“We believe this new campaign and the new identity is the right thing to do to express the level of change that we’re making to our business.”
‘Enhancing the mooch’
The consumer-facing campaign and identity are the outward expression of an ongoing internal project known as Debenhams Redesigned. This programme of change comes at a turbulent time for high street retail.
Only last month fellow department store House of Fraser was sensationally saved from administration at the eleventh hour by a £90m buyout from Sports Direct owner Mike Ashley, who also holds a 30% stake in Debenhams. It has been an unforgiving time in general for retailers, Debenhams included, which saw operating profits for the first half of 2018 fall to £46.5m, down from £93.9m during the same period last year.
The Debenhams Redesigned concept represents a concerted effort to simplify and refocus the business, building on three pillars that align to the company’s aspirations to become a destination retailer, dial up its digital business and find a point of difference.
On the destination side, Debenhams is planning a raft of improvements including introducing a Beauty Hall of the Future to two stores this autumn and rolling out its Beauty Redesigned visual merchandising concept, as well as introducing its first partnership with Sweat! Gyms.
This is a recognition that the days of stacking shops “full of stuff and piling it high” are gone, says Cristofoli.
“I’ve got more choice than anyone could possibly provide in my pocket through my phone, so what customers say to us is ‘if I’m making the effort to go into town to go into a store, and in many instances pay for parking, then you’ve got to reward me with an experience that I can’t replicate online’,” he states.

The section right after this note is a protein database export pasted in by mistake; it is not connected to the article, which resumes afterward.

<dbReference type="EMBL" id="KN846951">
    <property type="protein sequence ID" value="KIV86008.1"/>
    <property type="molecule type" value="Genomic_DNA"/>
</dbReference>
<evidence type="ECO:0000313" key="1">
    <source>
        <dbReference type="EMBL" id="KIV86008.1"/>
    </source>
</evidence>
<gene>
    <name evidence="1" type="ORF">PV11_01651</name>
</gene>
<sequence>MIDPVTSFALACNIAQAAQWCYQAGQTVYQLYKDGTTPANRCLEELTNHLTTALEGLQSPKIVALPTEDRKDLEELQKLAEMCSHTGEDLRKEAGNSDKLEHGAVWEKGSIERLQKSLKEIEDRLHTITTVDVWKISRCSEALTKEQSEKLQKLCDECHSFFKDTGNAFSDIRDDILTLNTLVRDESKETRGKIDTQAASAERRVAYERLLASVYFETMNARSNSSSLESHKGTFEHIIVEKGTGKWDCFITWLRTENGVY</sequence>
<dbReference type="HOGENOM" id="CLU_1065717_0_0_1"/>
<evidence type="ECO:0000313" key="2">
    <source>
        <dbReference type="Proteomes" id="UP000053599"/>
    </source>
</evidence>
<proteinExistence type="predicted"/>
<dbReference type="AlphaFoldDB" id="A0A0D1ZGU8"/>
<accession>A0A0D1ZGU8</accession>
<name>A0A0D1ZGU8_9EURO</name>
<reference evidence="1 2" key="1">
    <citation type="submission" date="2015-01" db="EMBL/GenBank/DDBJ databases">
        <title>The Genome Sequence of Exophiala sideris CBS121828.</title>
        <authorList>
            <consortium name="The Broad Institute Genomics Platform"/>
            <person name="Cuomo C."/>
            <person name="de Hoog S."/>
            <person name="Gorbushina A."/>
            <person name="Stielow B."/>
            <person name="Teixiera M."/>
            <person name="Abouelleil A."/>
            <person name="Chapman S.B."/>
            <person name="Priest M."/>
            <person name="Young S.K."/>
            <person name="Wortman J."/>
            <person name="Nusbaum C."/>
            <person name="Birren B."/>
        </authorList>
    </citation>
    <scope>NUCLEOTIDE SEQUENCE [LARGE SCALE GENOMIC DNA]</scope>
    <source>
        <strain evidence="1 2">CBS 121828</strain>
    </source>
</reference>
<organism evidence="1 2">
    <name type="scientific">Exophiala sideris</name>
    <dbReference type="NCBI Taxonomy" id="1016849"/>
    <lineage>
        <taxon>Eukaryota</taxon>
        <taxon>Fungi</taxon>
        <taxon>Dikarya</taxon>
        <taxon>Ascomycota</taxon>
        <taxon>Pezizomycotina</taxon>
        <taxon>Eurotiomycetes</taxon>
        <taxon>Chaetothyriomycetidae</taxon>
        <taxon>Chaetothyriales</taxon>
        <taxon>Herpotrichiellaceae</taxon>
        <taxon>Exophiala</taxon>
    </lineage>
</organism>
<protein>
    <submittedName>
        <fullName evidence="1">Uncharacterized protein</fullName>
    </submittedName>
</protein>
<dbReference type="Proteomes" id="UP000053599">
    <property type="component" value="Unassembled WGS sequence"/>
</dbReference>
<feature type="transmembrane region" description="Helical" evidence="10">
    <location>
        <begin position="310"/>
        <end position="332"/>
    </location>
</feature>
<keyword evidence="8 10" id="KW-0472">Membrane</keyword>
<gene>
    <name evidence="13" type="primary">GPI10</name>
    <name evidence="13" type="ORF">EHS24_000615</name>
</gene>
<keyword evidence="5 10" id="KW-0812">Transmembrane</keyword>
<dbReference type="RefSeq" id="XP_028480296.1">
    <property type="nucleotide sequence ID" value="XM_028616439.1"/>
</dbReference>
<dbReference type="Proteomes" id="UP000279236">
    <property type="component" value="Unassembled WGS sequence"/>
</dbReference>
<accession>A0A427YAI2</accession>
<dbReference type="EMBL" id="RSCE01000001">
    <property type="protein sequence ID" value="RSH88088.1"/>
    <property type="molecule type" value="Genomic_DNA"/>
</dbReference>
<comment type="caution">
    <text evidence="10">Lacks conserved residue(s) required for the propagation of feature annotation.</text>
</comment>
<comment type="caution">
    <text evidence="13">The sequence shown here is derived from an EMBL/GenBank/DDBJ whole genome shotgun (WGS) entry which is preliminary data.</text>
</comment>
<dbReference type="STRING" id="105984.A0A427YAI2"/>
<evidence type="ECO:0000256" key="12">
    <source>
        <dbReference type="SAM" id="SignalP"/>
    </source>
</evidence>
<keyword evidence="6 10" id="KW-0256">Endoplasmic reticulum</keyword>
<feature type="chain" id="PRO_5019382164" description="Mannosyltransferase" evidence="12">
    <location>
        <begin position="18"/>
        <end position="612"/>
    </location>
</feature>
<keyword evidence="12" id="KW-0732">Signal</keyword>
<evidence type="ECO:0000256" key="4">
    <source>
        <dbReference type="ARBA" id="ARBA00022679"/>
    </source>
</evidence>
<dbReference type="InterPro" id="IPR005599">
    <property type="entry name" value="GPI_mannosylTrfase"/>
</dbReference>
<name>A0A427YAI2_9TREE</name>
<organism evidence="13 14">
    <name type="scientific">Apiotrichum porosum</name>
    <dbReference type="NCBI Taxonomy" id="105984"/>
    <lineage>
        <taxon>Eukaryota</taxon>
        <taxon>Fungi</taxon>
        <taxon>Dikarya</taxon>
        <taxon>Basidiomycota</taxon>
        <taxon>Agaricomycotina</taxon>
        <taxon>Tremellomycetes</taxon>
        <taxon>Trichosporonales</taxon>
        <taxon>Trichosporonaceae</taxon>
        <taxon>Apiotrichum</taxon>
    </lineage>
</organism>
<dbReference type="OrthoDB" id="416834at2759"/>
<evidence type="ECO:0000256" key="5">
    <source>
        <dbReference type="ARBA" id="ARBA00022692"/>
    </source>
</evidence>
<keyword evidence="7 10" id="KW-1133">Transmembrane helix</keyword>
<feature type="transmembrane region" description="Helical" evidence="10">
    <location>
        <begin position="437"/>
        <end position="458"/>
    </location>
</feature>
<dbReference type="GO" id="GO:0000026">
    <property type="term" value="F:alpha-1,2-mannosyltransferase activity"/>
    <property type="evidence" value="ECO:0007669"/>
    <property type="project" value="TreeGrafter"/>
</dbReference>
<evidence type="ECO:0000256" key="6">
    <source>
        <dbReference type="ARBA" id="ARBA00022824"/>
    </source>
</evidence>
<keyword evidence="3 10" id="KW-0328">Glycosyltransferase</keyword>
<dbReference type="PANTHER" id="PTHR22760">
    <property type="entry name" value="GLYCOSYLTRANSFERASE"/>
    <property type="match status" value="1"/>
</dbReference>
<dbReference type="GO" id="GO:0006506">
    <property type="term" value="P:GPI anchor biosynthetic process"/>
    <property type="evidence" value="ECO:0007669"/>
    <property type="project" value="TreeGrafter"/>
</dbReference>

For Debenhams, this is all about embracing the 360-degree experience and “enhancing the mooch”, so customers feel comfortable spending more time in-store whether they are having a blow-dry at one of the beauty bars or lingering over a glass of prosecco.
A prime example of this experiential shift is Debenhams’ Stevenage store, opened in September 2016, which despite having 20% less product density than normal for a store of its size, is the chain’s highest sales density and lowest markdown store.
The retailer is also keen to enhance its digital offering, which grew by 9.7% during the first half of 2018 and now represents more than 20% of its business. Debenhams has invested in improving the click-and-collect experience, which at its peak represents 40% of online business, and is also poised to unveil an innovation to the digital beauty space this autumn.
From a fashion and home perspective, the retailer has focused on improving the fabric quality and level of newness across its brands, increasing the investment in its supply chain five-fold during the first half of 2018.
Whether it is the new brand identity or the substantial changes taking place internally, the focus for Debenhams is ultimately on building brand affinity and brand love, says Cristofoli. He recognises that over the past five years the retailer has lost some customers and while seeking to re-engage with them, it also wants to attract new shoppers.
Cristofoli firmly believes that customers appreciate it when brands get things right on their reinvention journey, citing how “blown away” the team were by the response to the launch of the Stevenage store last year.
He explains that the whole new identity and campaign are an attempt to replicate that feeling at scale.
“At times like this my firm belief is you’ve got to come out fighting and that’s what we’re doing. We’re coming out saying ‘we are changing, there’s a lot happening here, there’s more to come,'” says Cristofoli.
“And actually let’s signal the change and say to consumers, ‘we’re not standing down, we’re coming out confident and believing in what we’re doing’. Because fundamentally we believe what we’re doing is the right thing.”